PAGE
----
Paris Agreement is insufficient to brake global warming, report warns
October 26, 2016
By Karina Toledo | Agência FAPESP – An international group of experts has warned that unless more drastic measures are taken to reduce greenhouse gas emissions than those pledged in the Paris Agreement, the average global temperature could rise 2°C above pre-industrial levels as early as 2050. An increase of 2°C is generally considered to be the worldwide threshold for climate change, beyond which the effects will be devastating.
The warning is highlighted in The Truth About Climate Change, published on September 29. The report was co-authored by six top climate scientists, led by Sir Robert Watson, former Chair of the UN Intergovernmental Panel on Climate Change (IPCC). Among the authors was José Goldemberg, Professor Emeritus of the University of São Paulo (USP) in Brazil and President of FAPESP.
“The report rings alarm bells by warning that we can’t be comfortable with the commitments made under the Paris Agreement,” Goldemberg said. “It shows that even if all targets for 2030 are met, that won’t be sufficient to stop temperatures rising above 2°C. And some of the pledges are conditional on external factors such as financial assistance.”
In an online interview, Watson urged citizens to review their habits and make personal contributions in addition to pressing governments and corporations to take steps to cut emissions. “We need to look at how we’re using energy in our day-to-day lives, make our homes more energy-efficient, and prefer alternative forms of urban transit to single-passenger cars,” he said.
Climate change is still poorly understood by the general public owing to miscommunication and deliberate misinformation, the experts say in the report. The resulting misunderstandings have “led many to perceive climate change as abstract, distant and even controversial”, they add.
There is no doubt whatsoever that climate change is happening now, and much faster than anticipated, the experts continue. Despite overwhelming evidence, action to minimize climate change has been delayed and greenhouse gas emissions continue to increase steadily, making climate action more difficult and costly.
“Public support will be crucial to accelerate climate action in all countries. Thus, the following questions aim at explaining some misunderstandings about climate change and the Paris Agreement”, the experts say in their introduction to the report.
They acknowledge that the Paris Agreement was successful and represents a “critical step towards global climate action”. World leaders agreed to prevent global warming from reaching 2°C above pre-industrial levels by the end of the century and to pursue efforts to limit it to 1.5°C. According to the IPCC, the risk of extreme weather events and rising sea levels will increase significantly if the average global temperature oversteps this threshold.
In 2015, the average global temperature was already over 1°C above pre-industrial times.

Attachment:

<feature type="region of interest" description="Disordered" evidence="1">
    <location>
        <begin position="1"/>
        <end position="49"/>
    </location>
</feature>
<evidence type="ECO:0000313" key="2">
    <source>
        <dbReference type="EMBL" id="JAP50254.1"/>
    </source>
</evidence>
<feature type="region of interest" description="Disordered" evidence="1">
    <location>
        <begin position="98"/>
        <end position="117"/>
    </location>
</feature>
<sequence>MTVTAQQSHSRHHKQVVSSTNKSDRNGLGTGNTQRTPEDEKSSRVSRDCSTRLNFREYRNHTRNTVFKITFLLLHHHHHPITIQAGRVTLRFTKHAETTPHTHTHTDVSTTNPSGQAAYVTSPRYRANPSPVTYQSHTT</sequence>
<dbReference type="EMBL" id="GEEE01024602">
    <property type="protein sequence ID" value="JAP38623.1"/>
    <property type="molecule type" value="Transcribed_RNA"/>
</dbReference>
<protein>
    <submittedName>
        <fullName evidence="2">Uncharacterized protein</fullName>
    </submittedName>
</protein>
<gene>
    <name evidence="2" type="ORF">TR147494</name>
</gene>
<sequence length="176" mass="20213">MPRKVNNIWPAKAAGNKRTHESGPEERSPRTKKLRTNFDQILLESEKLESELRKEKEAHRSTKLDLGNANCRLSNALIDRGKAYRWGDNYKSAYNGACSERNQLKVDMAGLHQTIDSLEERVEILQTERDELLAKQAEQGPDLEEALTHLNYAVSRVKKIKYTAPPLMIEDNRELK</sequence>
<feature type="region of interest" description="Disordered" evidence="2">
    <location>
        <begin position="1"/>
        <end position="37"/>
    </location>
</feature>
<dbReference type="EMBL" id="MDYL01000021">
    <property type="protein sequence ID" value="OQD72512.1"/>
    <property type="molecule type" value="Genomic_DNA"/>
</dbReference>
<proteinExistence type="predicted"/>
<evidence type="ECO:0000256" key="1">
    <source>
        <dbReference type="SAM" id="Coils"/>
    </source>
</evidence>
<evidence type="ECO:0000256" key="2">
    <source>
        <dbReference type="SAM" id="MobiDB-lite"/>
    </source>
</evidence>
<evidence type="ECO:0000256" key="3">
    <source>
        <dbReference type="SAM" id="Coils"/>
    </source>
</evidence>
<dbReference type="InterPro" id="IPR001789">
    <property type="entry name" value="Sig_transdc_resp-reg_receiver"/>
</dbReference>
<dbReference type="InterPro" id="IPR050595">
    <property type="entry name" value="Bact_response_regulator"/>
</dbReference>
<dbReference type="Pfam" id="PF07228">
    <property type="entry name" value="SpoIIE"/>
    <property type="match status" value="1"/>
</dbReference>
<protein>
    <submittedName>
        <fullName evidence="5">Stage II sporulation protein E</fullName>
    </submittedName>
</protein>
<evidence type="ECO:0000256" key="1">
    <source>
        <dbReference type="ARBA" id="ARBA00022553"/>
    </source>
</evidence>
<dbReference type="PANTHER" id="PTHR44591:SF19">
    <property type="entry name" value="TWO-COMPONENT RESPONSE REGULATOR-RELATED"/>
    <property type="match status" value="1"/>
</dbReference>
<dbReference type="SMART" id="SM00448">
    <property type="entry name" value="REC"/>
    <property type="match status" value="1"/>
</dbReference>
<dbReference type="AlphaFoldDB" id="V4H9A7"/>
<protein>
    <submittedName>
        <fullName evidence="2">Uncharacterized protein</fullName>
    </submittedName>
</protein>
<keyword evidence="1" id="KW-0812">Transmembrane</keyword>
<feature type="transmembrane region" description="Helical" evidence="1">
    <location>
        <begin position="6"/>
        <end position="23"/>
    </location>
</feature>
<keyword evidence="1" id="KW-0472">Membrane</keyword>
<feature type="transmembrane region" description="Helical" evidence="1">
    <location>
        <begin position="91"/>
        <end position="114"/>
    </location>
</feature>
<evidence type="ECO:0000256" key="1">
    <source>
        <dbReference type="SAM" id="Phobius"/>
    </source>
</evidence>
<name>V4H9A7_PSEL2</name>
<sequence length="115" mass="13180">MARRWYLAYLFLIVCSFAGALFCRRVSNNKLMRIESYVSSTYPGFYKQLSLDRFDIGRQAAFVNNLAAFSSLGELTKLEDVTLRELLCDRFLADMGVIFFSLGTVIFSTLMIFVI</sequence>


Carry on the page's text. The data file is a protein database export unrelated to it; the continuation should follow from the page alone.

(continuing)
GHG emissions currently total 54 gigatons of carbon dioxide equivalent (CO2eq) per year. To avoid exceeding the threshold proposed for 2100, a 22% reduction in greenhouse gas emissions will be necessary by 2030.
Instead of falling, however, the report stresses that emissions will remain at current levels under the best-case scenario, i.e., if all of the pledges made by the 189 countries that committed to targets at Paris in December 2015 are fully implemented.
Moreover, if countries implement only unconditional pledges – those not dependent on financial aid, technology transfer or capacity-building – then GHG emissions will rise 6% by 2030.
Without the Paris Agreement, the outlook would be worse: GHG emissions would rise 30% by 2030.
On September 21, President Michel Temer handed the instrument of Brazil’s ratification of the Paris Agreement to UN Secretary General Ban Ki-Moon. Brazil has unconditionally pledged a 37% reduction in GHG emissions by 2025 and a 43% cut by 2030 compared with 2005 levels.
For Goldemberg, these targets are “adequate”. However, he stressed, they are merely an “expression of intent” because the means for implementing the pledges have not been specified.
“For example, Brazil’s Intended Nationally Determined Contribution, or INDC, contains a commitment to the restoration or reforestation of 12 million hectares in the Amazon, but we don’t know who will plant the trees and with what money. There’s considerable uncertainty about how this will be done,” he said.
For Goldemberg, the main impact of climate change for Brazil if the 2°C threshold is surpassed will be savannization of the Amazon rainforest. “This would change the climate throughout Brazil and severely damage agriculture. The rain that falls in the South, Southeast and Center-West comes from the Amazon,” he said.
Goldemberg also recalled the damage wrought by floods in coastal cities such as Santos. A study supported by FAPESP estimated that the sea level in Santos may rise 18 cm-30 cm by 2050 and between 36 cm and 1 m by 2100. Flooding could cause damage amounting to almost R$2 billion by then unless adaptive measures are taken (read more at: agencia.fapesp.br/22129).
The Truth About Climate Change can be downloaded from the website of the Universal Ecological Fund (FEU-US): feu-us.org/the-report.
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